Subaru Outback: 2 Strengths and 2 Weaknesses
Pack up the trail mix – it’s time to look at the Subaru Outback. This perennially popular wagon-turned-SUV has maintained a loyal following for decades. Built on a reputation for versatile performance and a charmingly outdoorsy personality, the Subaru Outback continues to impress drivers today – but it isn’t perfect. Here are the Subaru Outback’s strengths and weaknesses.
Subaru’s midsize crossover continues to anchor its SUV lineup
It isn’t the biggest Subaru SUV, but the Outback is undoubtedly the cornerstone of the brand’s lineup. The modern Subaru identity largely owes its existence to the Outback nameplate’s success.
For many drivers, the Outback is the Subaru model that sits in the sweet spot. It’s a bit larger and more robust than the Subaru Forester but smaller and more maneuverable than the Subaru Ascent. It’s the quintessential Subaru – yet it still has its drawbacks. Here are two strengths and two weaknesses that you can expect to find in the Outback.
2 essential strengths of the Subaru Outback
The Subaru Outback passes with flying colors regarding performance in poor weather conditions and overall safety packaging.
Outback has proven performance in harsh conditions
A combination of high ground clearance and standard all-wheel drive make the Outback a top choice for driving in challenging weather conditions. It’s commonly viewed as one of the best vehicles for winter driving.
The original Outback models of the 1990s became famous for offering SUV-like capabilities in more pedestrian wagon packages. The new models continue the story with their versatile and helpful capabilities.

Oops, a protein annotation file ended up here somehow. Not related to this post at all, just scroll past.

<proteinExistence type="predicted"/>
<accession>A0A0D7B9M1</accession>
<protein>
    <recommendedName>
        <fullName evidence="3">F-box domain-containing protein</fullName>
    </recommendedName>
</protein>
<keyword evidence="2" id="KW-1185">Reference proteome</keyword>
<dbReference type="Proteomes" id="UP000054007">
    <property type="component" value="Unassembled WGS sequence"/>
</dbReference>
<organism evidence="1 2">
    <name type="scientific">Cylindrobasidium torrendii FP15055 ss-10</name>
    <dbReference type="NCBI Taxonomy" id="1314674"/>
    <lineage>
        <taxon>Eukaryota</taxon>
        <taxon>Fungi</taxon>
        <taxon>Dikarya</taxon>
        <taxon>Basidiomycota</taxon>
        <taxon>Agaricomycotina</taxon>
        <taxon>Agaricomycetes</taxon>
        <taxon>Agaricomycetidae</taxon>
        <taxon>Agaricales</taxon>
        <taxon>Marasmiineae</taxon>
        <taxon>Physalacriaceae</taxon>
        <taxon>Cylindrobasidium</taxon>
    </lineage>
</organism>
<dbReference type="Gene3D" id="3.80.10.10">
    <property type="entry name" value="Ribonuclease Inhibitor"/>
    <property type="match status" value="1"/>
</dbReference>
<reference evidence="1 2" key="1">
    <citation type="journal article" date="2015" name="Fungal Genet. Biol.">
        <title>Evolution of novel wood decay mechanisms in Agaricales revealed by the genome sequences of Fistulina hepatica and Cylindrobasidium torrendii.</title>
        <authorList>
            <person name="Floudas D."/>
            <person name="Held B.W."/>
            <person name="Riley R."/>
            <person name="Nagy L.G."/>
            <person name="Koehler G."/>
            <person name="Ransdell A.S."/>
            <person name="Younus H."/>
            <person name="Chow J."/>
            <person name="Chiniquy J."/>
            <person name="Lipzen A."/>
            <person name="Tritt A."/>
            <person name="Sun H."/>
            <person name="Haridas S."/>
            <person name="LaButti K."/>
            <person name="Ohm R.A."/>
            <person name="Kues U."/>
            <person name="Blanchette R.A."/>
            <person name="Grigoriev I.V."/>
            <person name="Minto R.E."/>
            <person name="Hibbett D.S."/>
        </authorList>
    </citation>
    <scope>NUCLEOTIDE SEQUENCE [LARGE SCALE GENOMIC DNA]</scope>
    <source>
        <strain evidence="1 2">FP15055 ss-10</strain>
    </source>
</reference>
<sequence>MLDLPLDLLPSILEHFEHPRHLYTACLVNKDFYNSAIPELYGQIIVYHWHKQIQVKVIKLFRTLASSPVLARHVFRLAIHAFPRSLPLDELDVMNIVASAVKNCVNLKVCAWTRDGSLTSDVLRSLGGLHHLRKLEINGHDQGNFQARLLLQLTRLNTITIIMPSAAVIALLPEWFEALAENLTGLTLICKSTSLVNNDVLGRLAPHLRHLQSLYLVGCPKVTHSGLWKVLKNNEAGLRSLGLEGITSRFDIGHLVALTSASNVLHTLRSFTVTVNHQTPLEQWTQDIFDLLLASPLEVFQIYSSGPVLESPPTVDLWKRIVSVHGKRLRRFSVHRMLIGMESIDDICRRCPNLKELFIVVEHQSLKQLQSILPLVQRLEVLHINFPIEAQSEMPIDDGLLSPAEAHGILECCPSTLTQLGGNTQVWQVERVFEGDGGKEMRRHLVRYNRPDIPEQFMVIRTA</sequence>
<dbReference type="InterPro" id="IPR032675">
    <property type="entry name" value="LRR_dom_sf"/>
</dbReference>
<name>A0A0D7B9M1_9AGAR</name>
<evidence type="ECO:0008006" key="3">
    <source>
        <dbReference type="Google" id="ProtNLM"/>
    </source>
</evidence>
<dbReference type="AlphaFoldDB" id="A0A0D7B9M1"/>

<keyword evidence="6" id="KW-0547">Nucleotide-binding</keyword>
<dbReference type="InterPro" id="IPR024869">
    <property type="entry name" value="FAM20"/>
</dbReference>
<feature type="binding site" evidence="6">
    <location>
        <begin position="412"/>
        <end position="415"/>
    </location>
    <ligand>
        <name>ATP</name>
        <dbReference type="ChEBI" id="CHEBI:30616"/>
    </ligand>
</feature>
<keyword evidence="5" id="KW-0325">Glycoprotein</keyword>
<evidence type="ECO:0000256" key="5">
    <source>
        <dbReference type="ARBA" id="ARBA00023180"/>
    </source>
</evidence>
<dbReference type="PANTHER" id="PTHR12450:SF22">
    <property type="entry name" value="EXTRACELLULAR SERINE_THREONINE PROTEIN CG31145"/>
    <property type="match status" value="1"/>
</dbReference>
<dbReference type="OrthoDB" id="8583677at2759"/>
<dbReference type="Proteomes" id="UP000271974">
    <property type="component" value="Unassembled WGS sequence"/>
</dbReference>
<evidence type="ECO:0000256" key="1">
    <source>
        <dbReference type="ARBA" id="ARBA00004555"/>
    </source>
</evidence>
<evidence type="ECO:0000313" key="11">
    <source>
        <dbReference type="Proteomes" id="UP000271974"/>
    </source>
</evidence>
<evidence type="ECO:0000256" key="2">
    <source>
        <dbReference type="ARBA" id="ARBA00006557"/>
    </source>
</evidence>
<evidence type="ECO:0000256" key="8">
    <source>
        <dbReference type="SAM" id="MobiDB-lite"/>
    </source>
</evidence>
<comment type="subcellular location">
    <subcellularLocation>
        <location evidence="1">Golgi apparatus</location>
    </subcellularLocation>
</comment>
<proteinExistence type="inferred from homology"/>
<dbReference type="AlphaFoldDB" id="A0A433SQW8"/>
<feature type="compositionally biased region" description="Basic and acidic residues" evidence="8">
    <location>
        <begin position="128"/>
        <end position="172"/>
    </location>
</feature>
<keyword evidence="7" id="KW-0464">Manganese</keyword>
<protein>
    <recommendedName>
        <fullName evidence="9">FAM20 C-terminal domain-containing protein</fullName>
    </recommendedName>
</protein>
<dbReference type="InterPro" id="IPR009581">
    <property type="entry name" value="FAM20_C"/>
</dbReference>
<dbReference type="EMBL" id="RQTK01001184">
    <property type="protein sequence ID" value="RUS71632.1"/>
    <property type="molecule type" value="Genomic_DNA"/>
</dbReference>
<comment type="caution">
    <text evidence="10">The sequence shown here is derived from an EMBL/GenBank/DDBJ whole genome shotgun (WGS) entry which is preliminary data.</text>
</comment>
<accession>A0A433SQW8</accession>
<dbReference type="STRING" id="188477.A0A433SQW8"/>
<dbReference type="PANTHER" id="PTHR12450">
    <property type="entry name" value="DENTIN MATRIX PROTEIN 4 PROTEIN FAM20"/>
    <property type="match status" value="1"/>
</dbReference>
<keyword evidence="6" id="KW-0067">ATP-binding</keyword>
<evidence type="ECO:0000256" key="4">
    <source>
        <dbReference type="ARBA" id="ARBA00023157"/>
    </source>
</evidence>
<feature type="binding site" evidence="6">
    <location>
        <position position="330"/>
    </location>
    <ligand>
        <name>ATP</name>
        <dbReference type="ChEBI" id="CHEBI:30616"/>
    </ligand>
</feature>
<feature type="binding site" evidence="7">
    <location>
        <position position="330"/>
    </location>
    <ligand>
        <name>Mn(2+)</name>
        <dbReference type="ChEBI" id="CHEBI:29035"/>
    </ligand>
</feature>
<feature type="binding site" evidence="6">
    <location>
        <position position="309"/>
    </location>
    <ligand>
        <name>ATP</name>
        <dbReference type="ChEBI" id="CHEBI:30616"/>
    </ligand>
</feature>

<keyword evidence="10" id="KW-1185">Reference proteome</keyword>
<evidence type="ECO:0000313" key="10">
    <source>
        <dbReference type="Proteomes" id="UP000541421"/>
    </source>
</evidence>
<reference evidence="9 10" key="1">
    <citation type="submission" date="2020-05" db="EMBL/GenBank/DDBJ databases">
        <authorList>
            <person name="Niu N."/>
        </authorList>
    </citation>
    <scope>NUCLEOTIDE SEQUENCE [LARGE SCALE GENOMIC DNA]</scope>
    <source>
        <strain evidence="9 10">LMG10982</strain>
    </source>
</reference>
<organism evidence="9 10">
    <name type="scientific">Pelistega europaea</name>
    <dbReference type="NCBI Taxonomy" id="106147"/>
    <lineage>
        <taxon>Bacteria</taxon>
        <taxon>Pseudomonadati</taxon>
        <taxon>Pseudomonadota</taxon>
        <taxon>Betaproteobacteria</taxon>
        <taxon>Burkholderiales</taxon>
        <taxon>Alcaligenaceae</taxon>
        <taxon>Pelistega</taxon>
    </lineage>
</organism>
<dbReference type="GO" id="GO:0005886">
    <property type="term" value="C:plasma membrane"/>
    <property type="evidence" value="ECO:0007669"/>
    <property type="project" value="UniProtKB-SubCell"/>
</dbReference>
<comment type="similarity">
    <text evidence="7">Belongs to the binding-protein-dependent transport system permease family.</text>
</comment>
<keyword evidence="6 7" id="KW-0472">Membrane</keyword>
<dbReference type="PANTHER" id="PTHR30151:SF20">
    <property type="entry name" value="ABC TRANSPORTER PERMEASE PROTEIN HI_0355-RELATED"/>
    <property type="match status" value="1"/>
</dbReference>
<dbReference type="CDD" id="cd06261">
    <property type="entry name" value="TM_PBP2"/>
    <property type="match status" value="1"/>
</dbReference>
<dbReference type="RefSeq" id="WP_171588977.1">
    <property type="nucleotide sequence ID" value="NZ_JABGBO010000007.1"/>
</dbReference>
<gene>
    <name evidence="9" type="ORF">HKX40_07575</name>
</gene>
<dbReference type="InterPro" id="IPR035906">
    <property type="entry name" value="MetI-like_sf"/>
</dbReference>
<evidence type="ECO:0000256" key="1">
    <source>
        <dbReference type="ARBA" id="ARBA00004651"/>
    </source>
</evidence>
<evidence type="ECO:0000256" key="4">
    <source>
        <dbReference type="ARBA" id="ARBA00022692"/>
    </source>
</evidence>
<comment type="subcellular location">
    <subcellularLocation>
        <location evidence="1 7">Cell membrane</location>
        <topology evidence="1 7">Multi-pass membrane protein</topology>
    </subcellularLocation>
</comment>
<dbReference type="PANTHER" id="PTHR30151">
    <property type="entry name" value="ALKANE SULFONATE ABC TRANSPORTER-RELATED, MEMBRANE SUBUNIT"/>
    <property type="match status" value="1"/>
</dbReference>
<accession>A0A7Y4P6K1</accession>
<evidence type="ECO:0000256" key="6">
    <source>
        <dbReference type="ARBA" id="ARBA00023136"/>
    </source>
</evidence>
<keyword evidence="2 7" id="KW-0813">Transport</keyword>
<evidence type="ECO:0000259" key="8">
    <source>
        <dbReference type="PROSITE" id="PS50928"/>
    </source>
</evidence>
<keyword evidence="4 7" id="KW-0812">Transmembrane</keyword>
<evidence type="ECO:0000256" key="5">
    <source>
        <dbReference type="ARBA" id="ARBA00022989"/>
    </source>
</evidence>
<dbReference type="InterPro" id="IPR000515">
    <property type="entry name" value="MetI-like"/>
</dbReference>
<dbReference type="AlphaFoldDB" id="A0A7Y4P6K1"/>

As usual, the story starts with symmetrical all-wheel drive. Critics often cite the Subaru all-wheel drive system as a benchmark for the rest of the industry. It uses a center mechanical differential to disperse power between all four wheels, helping to ensure traction in snow, mud, rain, and more.
The Outback also benefits from high ground clearance. According to Car and Driver, the SUV offers 8.7 inches of ground clearance standard, while the Wilderness trim gets even more. That height makes it easier to clear snow and mud obstacles.
Safety is at the heart of the Subaru Outback’s identity
Subaru equips the new Outback with a robust collection of safety technologies.
According to Car and Driver, all 2023 Outback models come standard with EyeSight driver assist technology. This package includes several automatic safety features:
- Adaptive Cruise Control
- Lane Keep Assist
- Pre-Collision Braking
- Pre-Collision Throttle Management
2 weaknesses to consider for the Subaru Outback
While the Subaru Outback has clear strengths, it also has fuel efficiency and styling weaknesses.
The Outback has mediocre fuel economy
The Subaru Outback is not the most fuel-efficient crossover SUV on the market.
Car and Driver says the Outback is rated for 27 mpg city and 35 mpg highway with its base engine. The available turbocharged engine gets an efficiency hit, reaching only 24 mpg city and 32 mpg highway. Finally, the Wilderness package diminishes fuel economy even further with its bigger tires and higher ground clearance.
These efficiency ratings are relatively mediocre in the modern crossover market.
Its Updated styling is controversial
Subaru recently updated the looks of the Outback, and reactions have been mixed. The brand has leaned into a corporate style that emphasizes black plastic cladding. It aligns with Subaru’s outdoorsy identity, but not everyone loves the new look. Whether the new Outback’s looks will age gracefully is yet to be seen.
Is the 2023 Subaru Outback a good SUV?
Despite several weaknesses, the Subaru Outback is still an excellent SUV. Its distinct performance strengths set it apart from rivals, and its crunchy personality speaks to plenty of modern drivers.